That solitary human voice was the complement of a theme whereof the incense and the monotonous music made up the other parts.
And James departed to incense the cook with the unsoftened message.
The cause was remembered by those who offered the incense of prayer morning and evening on the family altar.
The gods must have their incense from the right kind of censer.
The odor of incense and of roses wafted through the air; dim lamps shed a multicolored glow.
The air of the church was warm, and had a faint odour of incense in it.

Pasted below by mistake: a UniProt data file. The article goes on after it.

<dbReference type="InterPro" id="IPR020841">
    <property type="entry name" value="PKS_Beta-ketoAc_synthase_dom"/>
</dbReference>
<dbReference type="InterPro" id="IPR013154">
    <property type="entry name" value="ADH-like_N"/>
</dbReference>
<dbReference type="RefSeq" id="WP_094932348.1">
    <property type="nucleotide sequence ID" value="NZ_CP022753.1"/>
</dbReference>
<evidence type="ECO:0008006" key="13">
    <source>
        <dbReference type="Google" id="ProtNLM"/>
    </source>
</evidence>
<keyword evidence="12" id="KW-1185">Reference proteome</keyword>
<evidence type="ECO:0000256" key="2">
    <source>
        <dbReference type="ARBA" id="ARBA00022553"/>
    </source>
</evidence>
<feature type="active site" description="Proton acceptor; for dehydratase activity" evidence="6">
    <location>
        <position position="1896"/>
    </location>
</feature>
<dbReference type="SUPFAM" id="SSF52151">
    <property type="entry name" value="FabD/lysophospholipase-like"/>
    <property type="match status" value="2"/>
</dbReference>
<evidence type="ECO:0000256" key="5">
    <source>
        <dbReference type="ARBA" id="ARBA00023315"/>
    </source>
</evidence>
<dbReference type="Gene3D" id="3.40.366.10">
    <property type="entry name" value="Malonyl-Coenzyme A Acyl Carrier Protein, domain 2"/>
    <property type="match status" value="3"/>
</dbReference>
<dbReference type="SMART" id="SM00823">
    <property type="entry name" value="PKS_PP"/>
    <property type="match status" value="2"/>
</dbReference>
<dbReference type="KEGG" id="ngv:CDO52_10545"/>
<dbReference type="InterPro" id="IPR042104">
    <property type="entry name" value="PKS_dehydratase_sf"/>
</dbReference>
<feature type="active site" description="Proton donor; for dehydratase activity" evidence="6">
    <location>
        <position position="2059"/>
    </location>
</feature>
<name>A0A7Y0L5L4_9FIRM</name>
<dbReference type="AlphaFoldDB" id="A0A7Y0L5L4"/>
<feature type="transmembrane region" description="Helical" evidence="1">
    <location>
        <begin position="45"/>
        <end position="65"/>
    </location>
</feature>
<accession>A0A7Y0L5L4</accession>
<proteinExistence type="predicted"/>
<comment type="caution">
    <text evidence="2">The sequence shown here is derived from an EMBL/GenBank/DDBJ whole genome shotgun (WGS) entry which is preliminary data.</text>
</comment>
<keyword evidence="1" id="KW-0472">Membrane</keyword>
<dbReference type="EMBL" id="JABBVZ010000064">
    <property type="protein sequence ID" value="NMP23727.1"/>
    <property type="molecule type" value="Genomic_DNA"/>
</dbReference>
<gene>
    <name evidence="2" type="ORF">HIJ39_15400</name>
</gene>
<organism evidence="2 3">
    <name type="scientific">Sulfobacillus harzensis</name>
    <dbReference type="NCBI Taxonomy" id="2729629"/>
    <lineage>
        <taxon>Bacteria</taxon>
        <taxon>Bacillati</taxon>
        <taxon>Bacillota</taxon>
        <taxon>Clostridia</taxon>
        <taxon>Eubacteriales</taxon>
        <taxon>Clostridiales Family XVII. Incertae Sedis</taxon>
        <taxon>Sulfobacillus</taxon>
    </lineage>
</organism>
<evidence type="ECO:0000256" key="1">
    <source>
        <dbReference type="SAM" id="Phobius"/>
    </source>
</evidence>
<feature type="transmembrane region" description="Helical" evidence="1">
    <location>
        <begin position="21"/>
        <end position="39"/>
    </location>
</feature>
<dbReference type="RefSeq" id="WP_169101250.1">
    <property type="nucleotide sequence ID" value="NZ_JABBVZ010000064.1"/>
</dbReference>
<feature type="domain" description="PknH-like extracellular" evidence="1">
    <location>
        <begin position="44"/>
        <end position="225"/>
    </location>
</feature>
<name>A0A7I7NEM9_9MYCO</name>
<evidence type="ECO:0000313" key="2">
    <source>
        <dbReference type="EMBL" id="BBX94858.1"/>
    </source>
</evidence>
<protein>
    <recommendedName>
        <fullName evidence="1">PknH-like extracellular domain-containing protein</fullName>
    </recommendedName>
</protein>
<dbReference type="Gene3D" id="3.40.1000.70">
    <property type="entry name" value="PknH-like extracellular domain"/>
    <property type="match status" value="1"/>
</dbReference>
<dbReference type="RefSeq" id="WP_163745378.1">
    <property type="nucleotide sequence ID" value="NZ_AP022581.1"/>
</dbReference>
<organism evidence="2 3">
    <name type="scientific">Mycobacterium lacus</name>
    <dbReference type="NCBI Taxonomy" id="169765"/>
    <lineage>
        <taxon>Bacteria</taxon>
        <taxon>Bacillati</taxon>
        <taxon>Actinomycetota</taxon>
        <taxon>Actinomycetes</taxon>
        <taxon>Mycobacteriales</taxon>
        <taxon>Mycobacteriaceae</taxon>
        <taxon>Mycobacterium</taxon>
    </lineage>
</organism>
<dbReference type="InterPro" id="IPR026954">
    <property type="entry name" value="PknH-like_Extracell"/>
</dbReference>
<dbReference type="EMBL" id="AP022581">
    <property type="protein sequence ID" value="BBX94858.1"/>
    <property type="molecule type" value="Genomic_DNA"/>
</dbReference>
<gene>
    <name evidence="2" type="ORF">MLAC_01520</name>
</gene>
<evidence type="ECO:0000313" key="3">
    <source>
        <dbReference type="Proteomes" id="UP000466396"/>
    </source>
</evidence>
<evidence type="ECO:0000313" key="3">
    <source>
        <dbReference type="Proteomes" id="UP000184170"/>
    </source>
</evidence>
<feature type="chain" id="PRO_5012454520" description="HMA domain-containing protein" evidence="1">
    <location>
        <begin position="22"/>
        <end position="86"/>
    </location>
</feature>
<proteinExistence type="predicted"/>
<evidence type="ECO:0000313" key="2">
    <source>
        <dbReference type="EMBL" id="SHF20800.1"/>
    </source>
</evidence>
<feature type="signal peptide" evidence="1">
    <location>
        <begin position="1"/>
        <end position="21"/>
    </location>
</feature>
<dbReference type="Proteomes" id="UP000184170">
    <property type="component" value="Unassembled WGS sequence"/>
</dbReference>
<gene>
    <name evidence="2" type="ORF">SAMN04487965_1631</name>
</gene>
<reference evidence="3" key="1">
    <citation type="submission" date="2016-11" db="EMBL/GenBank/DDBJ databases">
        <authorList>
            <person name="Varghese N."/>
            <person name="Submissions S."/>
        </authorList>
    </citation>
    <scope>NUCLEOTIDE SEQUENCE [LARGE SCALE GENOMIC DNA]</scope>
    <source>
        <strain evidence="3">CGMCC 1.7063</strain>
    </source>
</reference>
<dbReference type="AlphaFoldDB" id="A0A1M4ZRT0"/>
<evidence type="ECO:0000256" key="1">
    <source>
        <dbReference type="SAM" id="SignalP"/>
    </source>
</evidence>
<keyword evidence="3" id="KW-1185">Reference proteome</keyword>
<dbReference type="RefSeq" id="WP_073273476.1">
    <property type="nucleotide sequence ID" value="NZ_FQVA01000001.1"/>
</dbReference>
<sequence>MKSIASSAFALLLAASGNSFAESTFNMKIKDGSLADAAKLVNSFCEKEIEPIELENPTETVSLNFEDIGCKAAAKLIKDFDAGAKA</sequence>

"You really needn't bother about the incense and the vestments," Mark assured him.
She poured a little of the incense on an ash tray and touched a match to it.
She referred to him as His Majesty, brought him gifts, surrounded him with adoration and incense.
Then, mingled with the incense of the night, she caught the savor of woodsmoke.
incense late 13c., from O.Fr. encens "sweet-smelling substance," from L.L. incensum (nom. incensus) "burnt incense," lit. "something burnt," neut. pp. of L. incendere "set on fire," from in- "in" + *candere "to set alight" (see incendiary).